Decreased specific activity of 2-oxoglutarate dehydrogenase was proven as an important target for glutamate  and arginine production . In this study, we attempted to decrease the expression of odhA to enhance the metabolic flux from TCA cycle to l-ornithine by RBS modification and initiation codon replacement. The highest yield of l-ornithine was observed for strain Sorn7 with RBS of 837 au in upstream region of odhA. This is consistent with previous result obtained in engineered C. crenatum possessing gene odhA with RBS of 800 au . Two strains with weaker RBS of 217 au or 373 au in upstream region of odhA displayed slow growth, and producing the lower amount of l-ornithine. Based on this, we continued to strengthen the l-ornithine synthesis pathway by overexpressing the argCJBD operon from two arginine-producing strains. However, this was not consistent with previous research which revealed that overexpression of argCJBD genes from C. glutamicum ATCC 21831 in the model strain C. glutamicum ATCC 13032 significantly increased l-ornithine production . The different strains may account for these diverse outcomes. It is speculated that the expression of argCJBD is not the rate-limiting step for l-ornithine synthesis after deletion of the arginine repressor ArgR. There may be other reasons that limit the further improvement of l-ornithine production.
LysE, a lysine transporter , is also reported to transport l-arginine . In previous work, overexpression of LysE in C. glutamicum could significantly increase l-arginine and l-citrulline yield . In this study, overexpression of LysE under its native promoter in the mutant strain Sorn7 (with argF, ncgl1221, argR, putP, and odhA800 modifications) contributed to a 21.8% increase in l-ornithine production compared with that by the base strain. These data demonstrate the significant effect of LysE on l-ornithine production. Moreover, overexpression of LysE also significantly promotes the utilization of glucose, which was illustrated for the first time. Some correlations may thus exist between improvement of glucose consumption and l-ornithine production. However, Bellmann  reported that LysE is not able to transport l-ornithine in C. glutamicum ATCC 13032 in short time fermentation. We speculated that the difference of species or other unknown mechanism except enhancing transport system might contribute to those controversial results. In our next project, further experiments such as gene deletion and anaplerosis experiments were needed to explore the insight of why LysE present those effects.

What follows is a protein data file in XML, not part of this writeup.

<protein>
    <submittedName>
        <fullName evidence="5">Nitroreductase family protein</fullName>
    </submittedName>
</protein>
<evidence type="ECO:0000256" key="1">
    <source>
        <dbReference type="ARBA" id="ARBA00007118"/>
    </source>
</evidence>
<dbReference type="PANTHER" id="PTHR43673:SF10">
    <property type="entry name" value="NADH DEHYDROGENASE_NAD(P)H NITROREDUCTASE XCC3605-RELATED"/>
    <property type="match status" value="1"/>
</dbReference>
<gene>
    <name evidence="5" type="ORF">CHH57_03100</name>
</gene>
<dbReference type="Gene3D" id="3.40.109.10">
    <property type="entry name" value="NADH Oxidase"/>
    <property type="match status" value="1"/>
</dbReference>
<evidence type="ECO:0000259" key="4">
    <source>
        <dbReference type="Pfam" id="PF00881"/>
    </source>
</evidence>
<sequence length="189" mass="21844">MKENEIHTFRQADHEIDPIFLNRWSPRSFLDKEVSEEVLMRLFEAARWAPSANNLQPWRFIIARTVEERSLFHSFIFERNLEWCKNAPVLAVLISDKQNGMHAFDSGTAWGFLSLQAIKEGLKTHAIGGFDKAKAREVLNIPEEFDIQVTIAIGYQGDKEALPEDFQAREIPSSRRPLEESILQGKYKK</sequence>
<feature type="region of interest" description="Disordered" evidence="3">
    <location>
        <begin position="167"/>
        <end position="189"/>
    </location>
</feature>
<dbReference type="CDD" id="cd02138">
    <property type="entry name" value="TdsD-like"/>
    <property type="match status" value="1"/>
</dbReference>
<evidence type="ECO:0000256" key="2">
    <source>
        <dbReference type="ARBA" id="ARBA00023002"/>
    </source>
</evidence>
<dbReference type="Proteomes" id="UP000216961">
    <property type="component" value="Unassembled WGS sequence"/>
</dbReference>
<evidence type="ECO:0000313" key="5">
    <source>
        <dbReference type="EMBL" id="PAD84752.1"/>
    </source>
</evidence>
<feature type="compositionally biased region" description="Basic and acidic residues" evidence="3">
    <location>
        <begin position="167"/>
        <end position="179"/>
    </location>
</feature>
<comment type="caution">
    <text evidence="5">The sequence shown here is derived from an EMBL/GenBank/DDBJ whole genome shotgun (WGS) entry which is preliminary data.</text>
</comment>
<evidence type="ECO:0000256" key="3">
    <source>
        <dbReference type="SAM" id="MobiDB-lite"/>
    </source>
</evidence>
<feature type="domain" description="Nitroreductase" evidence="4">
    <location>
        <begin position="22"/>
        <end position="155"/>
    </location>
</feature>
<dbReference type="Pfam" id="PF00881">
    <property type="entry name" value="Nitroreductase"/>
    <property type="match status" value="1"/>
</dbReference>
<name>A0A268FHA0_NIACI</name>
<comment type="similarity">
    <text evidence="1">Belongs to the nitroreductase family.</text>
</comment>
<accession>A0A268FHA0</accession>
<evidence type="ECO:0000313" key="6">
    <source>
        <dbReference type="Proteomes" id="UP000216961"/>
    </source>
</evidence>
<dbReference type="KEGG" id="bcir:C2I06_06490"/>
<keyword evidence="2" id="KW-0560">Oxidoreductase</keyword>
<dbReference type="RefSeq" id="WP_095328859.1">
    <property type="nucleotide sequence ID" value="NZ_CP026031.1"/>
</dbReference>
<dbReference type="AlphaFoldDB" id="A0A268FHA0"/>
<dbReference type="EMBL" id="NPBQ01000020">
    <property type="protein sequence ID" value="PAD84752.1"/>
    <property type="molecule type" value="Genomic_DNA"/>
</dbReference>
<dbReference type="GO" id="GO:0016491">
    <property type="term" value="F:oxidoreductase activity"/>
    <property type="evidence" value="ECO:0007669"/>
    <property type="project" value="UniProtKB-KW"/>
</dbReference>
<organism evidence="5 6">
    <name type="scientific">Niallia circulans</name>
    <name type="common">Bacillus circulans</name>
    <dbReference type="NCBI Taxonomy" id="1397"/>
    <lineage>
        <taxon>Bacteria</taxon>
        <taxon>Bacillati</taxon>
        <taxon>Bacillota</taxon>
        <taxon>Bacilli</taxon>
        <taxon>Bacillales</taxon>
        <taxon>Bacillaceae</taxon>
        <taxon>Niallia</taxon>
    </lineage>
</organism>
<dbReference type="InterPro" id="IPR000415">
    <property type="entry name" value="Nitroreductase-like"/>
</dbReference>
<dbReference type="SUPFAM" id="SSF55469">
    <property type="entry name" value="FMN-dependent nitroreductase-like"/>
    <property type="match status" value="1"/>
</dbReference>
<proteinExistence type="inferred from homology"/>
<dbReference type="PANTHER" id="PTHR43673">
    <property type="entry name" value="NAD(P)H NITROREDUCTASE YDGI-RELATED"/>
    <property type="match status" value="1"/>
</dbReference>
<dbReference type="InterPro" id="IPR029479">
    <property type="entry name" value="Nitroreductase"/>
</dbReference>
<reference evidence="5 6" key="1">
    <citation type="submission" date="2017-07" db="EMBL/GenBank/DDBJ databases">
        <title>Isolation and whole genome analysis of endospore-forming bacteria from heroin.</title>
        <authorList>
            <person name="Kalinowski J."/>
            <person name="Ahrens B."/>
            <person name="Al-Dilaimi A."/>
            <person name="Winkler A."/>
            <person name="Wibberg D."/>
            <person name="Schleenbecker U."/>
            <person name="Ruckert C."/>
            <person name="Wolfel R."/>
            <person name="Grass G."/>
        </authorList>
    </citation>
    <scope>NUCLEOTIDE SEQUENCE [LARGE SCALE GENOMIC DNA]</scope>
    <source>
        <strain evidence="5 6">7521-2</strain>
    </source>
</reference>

While further improvement and optimization of metabolic pathways as well as process engineering remain to be investigated, this work demonstrates the enormous potential of C. glutamicum S9114 to produce l-ornithine from glucose. As l-ornithine is an intermediate of l-citrulline and l-arginine biosynthesis, successful overproduction of this compound by pathway engineering indicates that this organism has superduper potential to overproduce not only l-ornithine but also l-citrulline, l-arginine and other glutamate relative compound.
In this study, we achieved the goal of development of a high glutamate-producing strain, Corynebacterium glutamicum S9114, for l-ornithine production by deletion of argF, ncgl1221, argR, putP, attenuating oxoglutarate dehydrogenase and overexpression of LysE, which produced 18.4 g/L of l-ornithine. The development of metabolically engineered C. glutamicum S9114 strains provides a new strain and some useful strategies for enhanced fermentative production of l-ornithine from renewable resources such as glucose. Through further genetic engineering and fermentation condition optimization, the yield of l-ornithine is capable for further improvement.
BZ planned and conducted the experiments, analyzed and interpreted data, and wrote the manuscript; MY and YZ participated in the research; YL and BCY supervised the research and finalized the manuscript. All authors read and approved the final manuscript.
We thank Dr. Xue-Lan Chen for providing pk18mobsacB. We thank Dr. Zhong-Gui Mao and Dr. Li-Ming Liu for providing strains Corynebacterium glutamicum S9114.
The authors declare that they have no competing interests.
Availability of data and materials
Gene sequences used in this project are from Genbank (http://www.ncbi.nlm.nih.gov/) and the material and data supporting their findings can be found in the main paper and the Additional file.
All procedures performed in studies involving human participants were in accordance with the ethical standards of the institutional and/or national research committee and with the 1964 Helsinki declaration and its later amendments or comparable ethical standards.
This work was supported by Grants from the National Natural Science Foundation of China (31730004 and 21575089).
Informed consent was obtained from all individual participants included in the study.